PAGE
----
by Jill Schafhauser
For those of us who knew we wanted to be teachers from a young age, we likely pictured ourselves in front of a group of highly attentive, unbelievably engaged students who hung on our every word of wisdom. The reality we faced in our first classroom may have been quite different than our mind picture. In fact, whether our classroom is filled with adorably lively preschoolers or inquisitive but skeptical adults, creating a positive classroom culture may prove somewhat daunting.
Purposefully creating a positive classroom culture should be executed just as systematically as a teaching a math concept. Teachers often believe that students should simply understand what behavior is expected. Let’s challenge that notion. Instead, let’s assume our students must be explicitly taught the behavior we expect in our classrooms. Consider for a moment the three behaviors you feel most show respect. Consider as well the three behaviors you feel demonstrate complete disrespect. Now ask a colleague (a local one if you’re teaching cross-culturally) those same questions. If your answers are the same, that would be very unusual. How, then, can students know what we want from them if we don’t tell them specifically?
Depending on your students, a lesson to teach respect may be very short and simple or may take several days with the need for frequent reminders. Quality social skills lessons whether about respect or numerous other social, emotional or behavioral expectations, include an example, a non-example (of the behavior you don’t want to see), and are taught with elements of role play and rehearsal. Remember that when students begin to show behaviors that are not in keeping with your expectations, additional teaching should take place as consequences alone may not help students make better behavioral choices.
In addition to teaching behavior expectations explicitly, building strong relationships is the second most powerful tool to managing behavior. Was the Master Teacher not the ultimate relationship builder? Like Him, we need to purposefully build relationships with our most challenging students. Consider devoting five minutes each day to learning more about students who are less engaged in your classroom. Use the information you gain to make lessons more engaging for their specific interests.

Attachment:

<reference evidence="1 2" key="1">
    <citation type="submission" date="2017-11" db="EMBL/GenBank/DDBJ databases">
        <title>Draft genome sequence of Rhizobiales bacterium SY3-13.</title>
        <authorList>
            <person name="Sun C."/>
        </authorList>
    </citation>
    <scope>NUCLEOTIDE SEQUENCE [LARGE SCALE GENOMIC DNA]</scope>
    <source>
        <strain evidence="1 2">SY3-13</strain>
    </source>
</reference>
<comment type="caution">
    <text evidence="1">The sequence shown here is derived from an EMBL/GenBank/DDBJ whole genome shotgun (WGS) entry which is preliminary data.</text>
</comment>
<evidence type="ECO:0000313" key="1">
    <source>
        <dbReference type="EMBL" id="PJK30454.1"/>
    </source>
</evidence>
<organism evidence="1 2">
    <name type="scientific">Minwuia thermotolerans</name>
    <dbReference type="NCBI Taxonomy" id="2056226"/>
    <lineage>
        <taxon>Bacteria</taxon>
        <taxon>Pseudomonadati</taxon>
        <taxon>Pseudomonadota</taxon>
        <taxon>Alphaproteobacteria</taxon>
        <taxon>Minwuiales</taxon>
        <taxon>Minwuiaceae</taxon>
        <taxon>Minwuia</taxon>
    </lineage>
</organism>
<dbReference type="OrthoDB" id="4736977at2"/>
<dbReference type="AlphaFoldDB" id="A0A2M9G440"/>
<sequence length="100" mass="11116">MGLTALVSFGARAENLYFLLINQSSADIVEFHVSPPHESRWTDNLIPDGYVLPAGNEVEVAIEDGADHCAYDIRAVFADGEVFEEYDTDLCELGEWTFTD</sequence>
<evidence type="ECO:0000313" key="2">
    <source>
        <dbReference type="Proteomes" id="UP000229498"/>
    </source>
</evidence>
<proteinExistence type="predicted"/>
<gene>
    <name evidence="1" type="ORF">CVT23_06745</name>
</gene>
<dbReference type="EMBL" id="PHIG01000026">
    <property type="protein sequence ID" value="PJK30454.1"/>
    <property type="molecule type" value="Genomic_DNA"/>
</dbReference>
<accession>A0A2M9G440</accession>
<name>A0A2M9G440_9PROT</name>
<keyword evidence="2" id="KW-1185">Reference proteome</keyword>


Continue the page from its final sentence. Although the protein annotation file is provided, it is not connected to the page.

If time is short during your day, journaling is a great way to build relationships. It is very important to respond to your students’ writing. You will learn a lot about them, and they will be very excited to see what comments you make in response to their journal entries.
Here are a few other simple strategies for keeping classroom behavior in shape:
- Post an agenda so that students know what to expect each day.
- Build behavioral momentum by starting class with an activity everyone is comfortable with. Confidence early in the day will lead to more risk taking later.
- Consider allowing a challenging student to have a specific responsibility of some kind. Make sure the student can do the job and feels a sense of accomplishment as a result.
- Reinforce the behavior you want to see more of. Remember that many students are not reinforced by social praise. You may need to be creative in finding effective reinforcers especially when working cross-culturally. There are numerous reinforcement surveys available online. (Two are linked under Further Reading below.)
- Play detective! Students use behavior to tell us something. Figure out what your students are trying to tell you. Perhaps the behavior is really about an academic skill deficit. How we react to a behavior may change drastically after some simple detective work.
- Proximity is a great instructional tool. Take a look at your classroom arrangement and place students purposefully for increased engagement. Make sure you are able to spend time near students who require more redirection.
- Believe in yourself as an authority figure. Do not continue teaching when students are not demonstrating the behavior you expect. Gaining instructional control is time-consuming but worthwhile.